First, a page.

Such moves in the direction of new wars of aggression came into sharp focus when Trump announced the unilateral US withdrawal from the Intermediate-Range Nuclear Forces (INF) treaty with Russia, which prohibited Washington and Moscow from developing short- and medium-range missiles capable of carrying nuclear warheads. The withdrawal will set the stage for a further development of the US nuclear arsenal. It also poses the possibility of placing strategic weapons in space, perhaps even as part of the proposed space station.

The Gateway has also drawn criticism from scientists and astronauts who oppose the project as a drain on the already limited resources for space exploration. While the total cost of the Gateway is not fully worked out, it is already known that it will take twenty launches from currently available rockets to get the planned modules for the station to the Moon. This would eliminate twenty launches that could otherwise be dedicated to different unmanned interplanetary missions. While this could be reduced to as little as four if the Gateway was built with either NASA’s Space Launch System or SpaceX’s Super Heavy Starship, [both] of those rocket designs have yet to be built.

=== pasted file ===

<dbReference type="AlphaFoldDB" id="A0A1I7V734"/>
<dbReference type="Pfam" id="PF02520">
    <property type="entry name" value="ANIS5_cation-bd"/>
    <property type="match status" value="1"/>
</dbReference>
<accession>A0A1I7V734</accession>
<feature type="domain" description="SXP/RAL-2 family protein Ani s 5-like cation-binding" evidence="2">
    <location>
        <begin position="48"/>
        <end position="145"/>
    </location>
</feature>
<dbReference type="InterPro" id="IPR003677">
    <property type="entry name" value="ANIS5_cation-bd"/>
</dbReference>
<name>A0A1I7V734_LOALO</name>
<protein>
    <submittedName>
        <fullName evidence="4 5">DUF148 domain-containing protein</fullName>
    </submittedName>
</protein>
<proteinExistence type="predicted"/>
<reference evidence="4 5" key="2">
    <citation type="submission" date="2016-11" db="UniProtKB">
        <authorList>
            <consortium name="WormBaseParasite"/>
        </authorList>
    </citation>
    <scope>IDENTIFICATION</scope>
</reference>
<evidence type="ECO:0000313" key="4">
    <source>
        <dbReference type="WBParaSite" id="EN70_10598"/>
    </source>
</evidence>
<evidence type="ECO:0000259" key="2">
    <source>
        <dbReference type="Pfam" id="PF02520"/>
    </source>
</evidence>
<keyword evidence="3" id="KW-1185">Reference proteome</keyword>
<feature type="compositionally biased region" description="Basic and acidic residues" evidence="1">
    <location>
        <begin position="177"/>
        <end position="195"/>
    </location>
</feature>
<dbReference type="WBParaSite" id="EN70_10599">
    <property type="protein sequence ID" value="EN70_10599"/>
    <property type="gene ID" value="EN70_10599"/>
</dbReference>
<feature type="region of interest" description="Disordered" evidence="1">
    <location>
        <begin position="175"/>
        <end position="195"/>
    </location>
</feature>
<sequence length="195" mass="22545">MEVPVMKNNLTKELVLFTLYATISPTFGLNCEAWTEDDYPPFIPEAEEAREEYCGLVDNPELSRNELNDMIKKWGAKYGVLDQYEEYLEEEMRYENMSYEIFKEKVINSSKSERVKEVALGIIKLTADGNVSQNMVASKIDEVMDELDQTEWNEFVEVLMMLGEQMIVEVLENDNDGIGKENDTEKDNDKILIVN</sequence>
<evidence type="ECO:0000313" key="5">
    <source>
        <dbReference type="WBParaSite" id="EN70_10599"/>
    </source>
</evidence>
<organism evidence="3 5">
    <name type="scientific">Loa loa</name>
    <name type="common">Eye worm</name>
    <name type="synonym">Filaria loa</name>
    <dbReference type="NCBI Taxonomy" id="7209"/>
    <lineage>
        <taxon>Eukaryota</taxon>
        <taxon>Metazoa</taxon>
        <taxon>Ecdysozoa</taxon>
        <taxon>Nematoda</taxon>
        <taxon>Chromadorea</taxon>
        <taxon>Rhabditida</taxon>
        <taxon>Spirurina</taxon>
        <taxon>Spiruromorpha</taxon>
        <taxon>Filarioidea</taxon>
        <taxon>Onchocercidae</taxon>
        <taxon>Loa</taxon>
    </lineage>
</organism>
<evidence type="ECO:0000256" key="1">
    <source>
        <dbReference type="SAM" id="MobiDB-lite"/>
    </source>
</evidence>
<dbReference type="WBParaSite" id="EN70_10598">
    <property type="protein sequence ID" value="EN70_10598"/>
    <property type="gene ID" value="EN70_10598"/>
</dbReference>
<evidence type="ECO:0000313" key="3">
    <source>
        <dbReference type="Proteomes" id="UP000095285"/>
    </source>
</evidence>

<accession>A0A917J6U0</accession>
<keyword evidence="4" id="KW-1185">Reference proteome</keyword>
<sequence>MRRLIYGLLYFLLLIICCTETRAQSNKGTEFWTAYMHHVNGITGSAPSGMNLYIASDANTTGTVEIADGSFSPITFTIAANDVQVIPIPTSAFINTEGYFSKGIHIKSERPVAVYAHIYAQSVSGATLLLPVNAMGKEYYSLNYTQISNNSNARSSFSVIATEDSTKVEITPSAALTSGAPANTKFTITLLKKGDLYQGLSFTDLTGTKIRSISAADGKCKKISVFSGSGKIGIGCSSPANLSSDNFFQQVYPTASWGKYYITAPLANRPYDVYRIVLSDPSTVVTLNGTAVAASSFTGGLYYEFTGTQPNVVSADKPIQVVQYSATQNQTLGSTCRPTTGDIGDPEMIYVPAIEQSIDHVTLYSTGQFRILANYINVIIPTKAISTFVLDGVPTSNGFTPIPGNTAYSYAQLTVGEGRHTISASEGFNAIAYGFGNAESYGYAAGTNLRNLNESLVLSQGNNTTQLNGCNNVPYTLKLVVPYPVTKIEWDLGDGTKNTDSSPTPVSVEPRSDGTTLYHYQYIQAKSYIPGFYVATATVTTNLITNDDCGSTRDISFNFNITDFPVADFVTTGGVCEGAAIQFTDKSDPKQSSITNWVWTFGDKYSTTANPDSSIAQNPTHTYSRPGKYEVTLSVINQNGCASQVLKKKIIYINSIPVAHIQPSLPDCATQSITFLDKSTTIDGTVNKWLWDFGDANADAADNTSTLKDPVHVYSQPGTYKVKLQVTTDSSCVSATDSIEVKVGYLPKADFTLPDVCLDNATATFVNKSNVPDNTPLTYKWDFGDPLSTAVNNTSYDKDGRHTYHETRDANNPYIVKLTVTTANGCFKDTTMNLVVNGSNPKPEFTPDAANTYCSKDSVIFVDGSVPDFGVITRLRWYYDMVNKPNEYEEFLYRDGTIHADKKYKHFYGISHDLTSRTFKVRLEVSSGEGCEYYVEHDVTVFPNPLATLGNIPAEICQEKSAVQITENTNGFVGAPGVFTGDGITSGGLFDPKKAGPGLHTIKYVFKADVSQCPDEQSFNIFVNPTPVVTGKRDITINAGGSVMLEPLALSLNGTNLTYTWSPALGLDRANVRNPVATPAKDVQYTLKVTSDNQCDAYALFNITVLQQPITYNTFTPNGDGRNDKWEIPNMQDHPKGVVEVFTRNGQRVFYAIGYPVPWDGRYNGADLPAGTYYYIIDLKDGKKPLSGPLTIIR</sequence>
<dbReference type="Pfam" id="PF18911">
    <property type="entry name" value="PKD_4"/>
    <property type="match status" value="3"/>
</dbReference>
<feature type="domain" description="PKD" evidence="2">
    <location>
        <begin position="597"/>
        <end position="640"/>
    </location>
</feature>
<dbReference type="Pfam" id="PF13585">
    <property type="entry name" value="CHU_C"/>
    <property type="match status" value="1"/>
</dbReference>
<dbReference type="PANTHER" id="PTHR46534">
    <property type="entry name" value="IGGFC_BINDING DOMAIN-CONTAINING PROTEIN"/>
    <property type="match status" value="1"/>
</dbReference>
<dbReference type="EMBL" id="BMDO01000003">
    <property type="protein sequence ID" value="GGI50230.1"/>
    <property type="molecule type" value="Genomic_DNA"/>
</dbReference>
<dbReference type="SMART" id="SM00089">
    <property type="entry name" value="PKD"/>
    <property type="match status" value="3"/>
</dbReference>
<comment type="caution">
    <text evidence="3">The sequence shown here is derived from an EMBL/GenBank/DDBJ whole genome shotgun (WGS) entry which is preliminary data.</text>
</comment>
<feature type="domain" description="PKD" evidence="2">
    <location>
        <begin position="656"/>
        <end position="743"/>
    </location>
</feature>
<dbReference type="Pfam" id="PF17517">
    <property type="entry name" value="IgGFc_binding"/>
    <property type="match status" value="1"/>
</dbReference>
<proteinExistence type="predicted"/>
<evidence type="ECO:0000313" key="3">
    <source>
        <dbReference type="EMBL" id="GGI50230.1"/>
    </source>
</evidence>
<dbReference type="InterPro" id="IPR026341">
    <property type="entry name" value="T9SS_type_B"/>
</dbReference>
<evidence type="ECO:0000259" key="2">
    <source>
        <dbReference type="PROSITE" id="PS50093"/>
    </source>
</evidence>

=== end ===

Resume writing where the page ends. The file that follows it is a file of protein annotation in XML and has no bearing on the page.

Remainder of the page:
Opponents of the Gateway have also pointed out that, unlike the currently operational International Space Station (ISS), because there are no agreements to share any benefits that might be gained from the Gateway, there are no cost-sharing agreements for the station’s operation. If US unilateralism on trade is an example of what will be demanded in space, then other nations will probably stick to the ISS or even begin developing their own, similar projects, with the same inherent risks—the danger of disaster in space and war on Earth.

It is also not clear that the Gateway would actually be a “stepping stone” to missions elsewhere in the Solar System. To arrive at the station, a spacecraft would have to enter orbit around the Moon, which costs fuel. As of now, a trip to the surface of the Moon that first stopped at the Gateway would require thirty percent more fuel. A trip to an asteroid, Mars or elsewhere faces similar problems.